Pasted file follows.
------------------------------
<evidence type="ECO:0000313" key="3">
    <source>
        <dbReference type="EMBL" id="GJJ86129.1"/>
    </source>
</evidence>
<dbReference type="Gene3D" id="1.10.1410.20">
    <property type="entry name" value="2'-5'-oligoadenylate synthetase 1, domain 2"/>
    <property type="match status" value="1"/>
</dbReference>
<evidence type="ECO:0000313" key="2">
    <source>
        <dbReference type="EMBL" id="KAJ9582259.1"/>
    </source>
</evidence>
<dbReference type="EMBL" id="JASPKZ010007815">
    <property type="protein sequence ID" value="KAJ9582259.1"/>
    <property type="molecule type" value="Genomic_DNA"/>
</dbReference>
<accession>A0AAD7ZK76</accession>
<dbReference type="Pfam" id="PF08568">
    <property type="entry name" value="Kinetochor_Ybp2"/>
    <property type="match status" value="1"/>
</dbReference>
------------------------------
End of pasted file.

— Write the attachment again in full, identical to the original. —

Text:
<evidence type="ECO:0000313" key="3">
    <source>
        <dbReference type="EMBL" id="GJJ86129.1"/>
    </source>
</evidence>
<dbReference type="Gene3D" id="1.10.1410.20">
    <property type="entry name" value="2'-5'-oligoadenylate synthetase 1, domain 2"/>
    <property type="match status" value="1"/>
</dbReference>
<evidence type="ECO:0000313" key="2">
    <source>
        <dbReference type="EMBL" id="KAJ9582259.1"/>
    </source>
</evidence>
<dbReference type="EMBL" id="JASPKZ010007815">
    <property type="protein sequence ID" value="KAJ9582259.1"/>
    <property type="molecule type" value="Genomic_DNA"/>
</dbReference>
<accession>A0AAD7ZK76</accession>
<dbReference type="Pfam" id="PF08568">
    <property type="entry name" value="Kinetochor_Ybp2"/>
    <property type="match status" value="1"/>
</dbReference>